• morphisms (X 1,ω 1)(X 2,ω 2)(X_1,\omega_1) \to (X_2,\omega_2) are Lagrangian correspondences: Lagrangian submanifolds of (X 1,ω 1)×(X 2,ω 2)(X_1, \omega_1) \times (X_2, -\omega_2);

and composition is given by taking fiber products of these Lagrangian submanifolds.

However, this is not actually quite a category, since composition is only well-defined when the intersection of L 1×L 2X 1×Δ(X 2)×X 3L_1 \times L_2 \cap X_1 \times \Delta(X_2) \times X_3 is transverse.

(This kind of issue is familiar from constructions of the Fukaya category.)

Now Nitu Kitchloo explains how he proposes to rectify this: he introduces a notion of stabilized Lagrangian correspondences. For any two symplecitc manifolds, the collection of all of them forms a spectrum, which is a module spectrum over the corresponding spectrum Ω\Omega where both these spaces are the point. Ω\Omega is a retract of the Thom spectrum MOMO. (details are all in the above article).

Then the statement is that there is now an honest Ω\Omega-module-spectrum-enriched category whose objects are (compact maybe?) symplectic manifolds, and whose hom-objects are these spectra of stabilized Lagrangians.

There is a version of this construction with and without metaplectic correction. From p. 16 of his article I see that with metaplectic correction built in, he does obtain a representation of the symplectomorphism group of a given symplectic manifold on the “stable symplectic category”.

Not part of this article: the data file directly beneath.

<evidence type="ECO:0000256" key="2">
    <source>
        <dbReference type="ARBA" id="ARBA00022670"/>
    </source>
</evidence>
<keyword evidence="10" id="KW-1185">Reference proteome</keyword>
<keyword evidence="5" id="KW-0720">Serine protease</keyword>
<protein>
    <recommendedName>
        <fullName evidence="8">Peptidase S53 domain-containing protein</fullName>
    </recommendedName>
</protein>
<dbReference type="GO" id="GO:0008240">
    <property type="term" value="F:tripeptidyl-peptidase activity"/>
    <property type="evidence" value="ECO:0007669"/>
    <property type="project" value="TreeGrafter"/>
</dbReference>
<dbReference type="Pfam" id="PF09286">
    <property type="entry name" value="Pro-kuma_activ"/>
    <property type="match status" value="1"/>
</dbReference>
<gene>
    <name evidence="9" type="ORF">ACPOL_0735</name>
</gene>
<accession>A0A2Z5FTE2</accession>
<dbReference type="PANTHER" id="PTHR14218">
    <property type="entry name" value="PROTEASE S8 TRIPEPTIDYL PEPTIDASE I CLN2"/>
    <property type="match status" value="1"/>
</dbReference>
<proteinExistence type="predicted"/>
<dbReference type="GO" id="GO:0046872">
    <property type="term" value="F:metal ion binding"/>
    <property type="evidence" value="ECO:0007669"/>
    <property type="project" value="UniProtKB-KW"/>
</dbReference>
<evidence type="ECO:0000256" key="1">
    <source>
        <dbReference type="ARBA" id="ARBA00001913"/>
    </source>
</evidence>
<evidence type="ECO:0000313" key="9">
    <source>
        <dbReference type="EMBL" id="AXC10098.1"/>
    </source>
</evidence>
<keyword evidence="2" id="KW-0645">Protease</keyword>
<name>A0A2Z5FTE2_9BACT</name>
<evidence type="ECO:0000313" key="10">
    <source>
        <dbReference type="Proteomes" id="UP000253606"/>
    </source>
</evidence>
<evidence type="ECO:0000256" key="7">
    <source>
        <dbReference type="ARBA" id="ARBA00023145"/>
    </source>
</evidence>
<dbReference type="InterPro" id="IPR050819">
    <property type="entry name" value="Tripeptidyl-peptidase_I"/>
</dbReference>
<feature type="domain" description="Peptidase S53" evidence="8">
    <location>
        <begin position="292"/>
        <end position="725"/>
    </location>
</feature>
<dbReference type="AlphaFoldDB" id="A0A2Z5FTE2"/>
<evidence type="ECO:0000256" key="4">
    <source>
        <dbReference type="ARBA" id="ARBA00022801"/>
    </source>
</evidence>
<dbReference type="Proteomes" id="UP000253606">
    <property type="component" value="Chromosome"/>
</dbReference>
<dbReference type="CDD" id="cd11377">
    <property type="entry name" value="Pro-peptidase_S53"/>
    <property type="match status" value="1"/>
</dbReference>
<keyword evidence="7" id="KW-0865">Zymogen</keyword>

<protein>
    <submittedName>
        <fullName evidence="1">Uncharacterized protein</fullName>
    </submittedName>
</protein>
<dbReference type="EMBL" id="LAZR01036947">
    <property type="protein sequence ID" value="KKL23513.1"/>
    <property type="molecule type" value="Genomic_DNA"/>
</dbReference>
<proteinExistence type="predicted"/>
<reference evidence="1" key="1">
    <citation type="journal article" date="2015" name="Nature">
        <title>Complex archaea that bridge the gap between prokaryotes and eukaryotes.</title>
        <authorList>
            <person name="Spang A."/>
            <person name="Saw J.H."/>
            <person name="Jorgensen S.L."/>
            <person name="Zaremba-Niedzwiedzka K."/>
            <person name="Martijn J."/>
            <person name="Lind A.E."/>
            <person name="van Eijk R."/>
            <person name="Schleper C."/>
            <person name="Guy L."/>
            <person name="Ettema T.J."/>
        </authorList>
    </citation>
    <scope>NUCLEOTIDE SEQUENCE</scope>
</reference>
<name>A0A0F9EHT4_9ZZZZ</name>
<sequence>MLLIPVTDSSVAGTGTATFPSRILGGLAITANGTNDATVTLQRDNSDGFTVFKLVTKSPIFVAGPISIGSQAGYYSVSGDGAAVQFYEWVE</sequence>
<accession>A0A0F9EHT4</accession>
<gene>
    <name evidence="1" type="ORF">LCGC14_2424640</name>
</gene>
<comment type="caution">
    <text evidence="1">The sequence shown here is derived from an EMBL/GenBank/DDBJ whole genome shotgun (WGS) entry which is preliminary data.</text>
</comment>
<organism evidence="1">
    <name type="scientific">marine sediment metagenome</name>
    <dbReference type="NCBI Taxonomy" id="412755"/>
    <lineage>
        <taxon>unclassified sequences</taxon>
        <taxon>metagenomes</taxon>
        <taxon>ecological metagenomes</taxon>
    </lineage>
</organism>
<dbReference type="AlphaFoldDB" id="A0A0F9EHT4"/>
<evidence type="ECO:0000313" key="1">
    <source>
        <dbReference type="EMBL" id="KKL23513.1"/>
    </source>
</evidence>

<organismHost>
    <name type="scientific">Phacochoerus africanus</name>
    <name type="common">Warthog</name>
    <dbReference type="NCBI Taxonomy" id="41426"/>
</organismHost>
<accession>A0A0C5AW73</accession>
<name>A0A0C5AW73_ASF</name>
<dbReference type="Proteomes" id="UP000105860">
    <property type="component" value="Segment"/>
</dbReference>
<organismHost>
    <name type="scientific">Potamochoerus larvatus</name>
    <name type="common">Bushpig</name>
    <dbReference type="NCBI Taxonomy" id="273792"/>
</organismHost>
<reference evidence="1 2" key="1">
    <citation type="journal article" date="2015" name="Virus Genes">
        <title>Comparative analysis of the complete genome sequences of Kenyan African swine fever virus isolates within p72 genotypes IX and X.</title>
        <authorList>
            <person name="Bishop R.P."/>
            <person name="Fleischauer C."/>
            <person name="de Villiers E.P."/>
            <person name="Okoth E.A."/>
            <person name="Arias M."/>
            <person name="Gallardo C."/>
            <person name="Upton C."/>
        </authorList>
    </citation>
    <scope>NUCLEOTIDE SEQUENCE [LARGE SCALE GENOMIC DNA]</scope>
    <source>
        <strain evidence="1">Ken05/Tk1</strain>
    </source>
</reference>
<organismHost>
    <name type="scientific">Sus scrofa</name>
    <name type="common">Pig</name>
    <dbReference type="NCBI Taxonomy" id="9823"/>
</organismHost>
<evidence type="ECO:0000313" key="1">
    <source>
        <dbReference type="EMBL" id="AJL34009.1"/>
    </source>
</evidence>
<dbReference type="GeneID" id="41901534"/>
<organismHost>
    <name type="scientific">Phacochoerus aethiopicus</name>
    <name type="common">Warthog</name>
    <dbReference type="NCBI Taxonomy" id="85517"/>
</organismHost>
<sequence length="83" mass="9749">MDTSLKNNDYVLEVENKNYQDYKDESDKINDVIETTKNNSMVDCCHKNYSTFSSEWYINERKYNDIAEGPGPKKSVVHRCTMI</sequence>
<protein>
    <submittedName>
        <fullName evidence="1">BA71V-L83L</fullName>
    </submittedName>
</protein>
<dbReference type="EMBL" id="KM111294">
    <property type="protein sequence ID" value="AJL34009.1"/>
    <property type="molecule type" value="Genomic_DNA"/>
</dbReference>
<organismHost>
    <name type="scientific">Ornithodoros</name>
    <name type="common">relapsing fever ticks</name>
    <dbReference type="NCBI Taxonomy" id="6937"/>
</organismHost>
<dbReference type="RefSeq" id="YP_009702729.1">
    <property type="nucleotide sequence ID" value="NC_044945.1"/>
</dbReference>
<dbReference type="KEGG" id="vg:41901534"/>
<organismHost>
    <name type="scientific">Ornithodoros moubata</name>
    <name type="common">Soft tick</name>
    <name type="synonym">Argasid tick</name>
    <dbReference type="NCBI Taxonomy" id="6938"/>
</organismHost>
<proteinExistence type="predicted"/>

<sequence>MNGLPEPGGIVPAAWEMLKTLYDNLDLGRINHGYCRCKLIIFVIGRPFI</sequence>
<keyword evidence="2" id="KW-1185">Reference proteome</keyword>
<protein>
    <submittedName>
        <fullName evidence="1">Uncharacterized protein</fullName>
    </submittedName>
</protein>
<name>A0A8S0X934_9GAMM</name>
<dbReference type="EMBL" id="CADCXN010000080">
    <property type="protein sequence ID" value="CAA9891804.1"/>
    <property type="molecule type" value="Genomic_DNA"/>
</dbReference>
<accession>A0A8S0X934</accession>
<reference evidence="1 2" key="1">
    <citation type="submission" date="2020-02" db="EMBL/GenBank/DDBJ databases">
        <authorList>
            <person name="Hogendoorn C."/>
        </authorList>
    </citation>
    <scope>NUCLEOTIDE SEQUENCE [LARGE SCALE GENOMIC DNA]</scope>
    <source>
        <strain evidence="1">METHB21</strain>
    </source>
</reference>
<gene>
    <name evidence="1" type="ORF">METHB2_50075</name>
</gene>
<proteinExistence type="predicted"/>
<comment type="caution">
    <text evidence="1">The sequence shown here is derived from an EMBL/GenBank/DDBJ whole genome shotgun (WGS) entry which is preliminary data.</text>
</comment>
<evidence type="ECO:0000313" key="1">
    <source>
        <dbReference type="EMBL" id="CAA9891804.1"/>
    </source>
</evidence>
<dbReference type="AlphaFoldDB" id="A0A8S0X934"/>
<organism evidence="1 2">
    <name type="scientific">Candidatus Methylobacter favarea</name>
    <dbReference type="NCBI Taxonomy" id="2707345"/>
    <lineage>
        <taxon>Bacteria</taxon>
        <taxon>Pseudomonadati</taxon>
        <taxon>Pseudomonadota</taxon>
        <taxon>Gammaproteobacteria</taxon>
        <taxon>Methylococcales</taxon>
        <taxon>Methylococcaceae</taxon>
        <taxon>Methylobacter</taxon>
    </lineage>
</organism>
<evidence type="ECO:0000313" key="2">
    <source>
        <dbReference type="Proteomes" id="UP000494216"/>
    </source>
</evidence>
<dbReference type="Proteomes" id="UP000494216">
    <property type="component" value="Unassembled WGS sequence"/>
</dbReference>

Now he gets back to geometric quantization. He wants to discuss a refinement of his “stable symplectic category” where now the objects are prequantized symplectic manifolds. However, what he shows in his slides are lifts from de Rham cohomology to integral cohomology instead of to differential cohomology as it should be for prequantization. (I asked about this, but currently it remains inconclusive to me what’s going on now.)

The next slide had something on the step from prequantization to actual geoemtric quantization. But I didn’t follow what he said there.

Posted by: Urs Schreiber on August 15, 2012 9:07 AM | Permalink | Reply to this

Grobounov: Quantum cohomology and quantum groups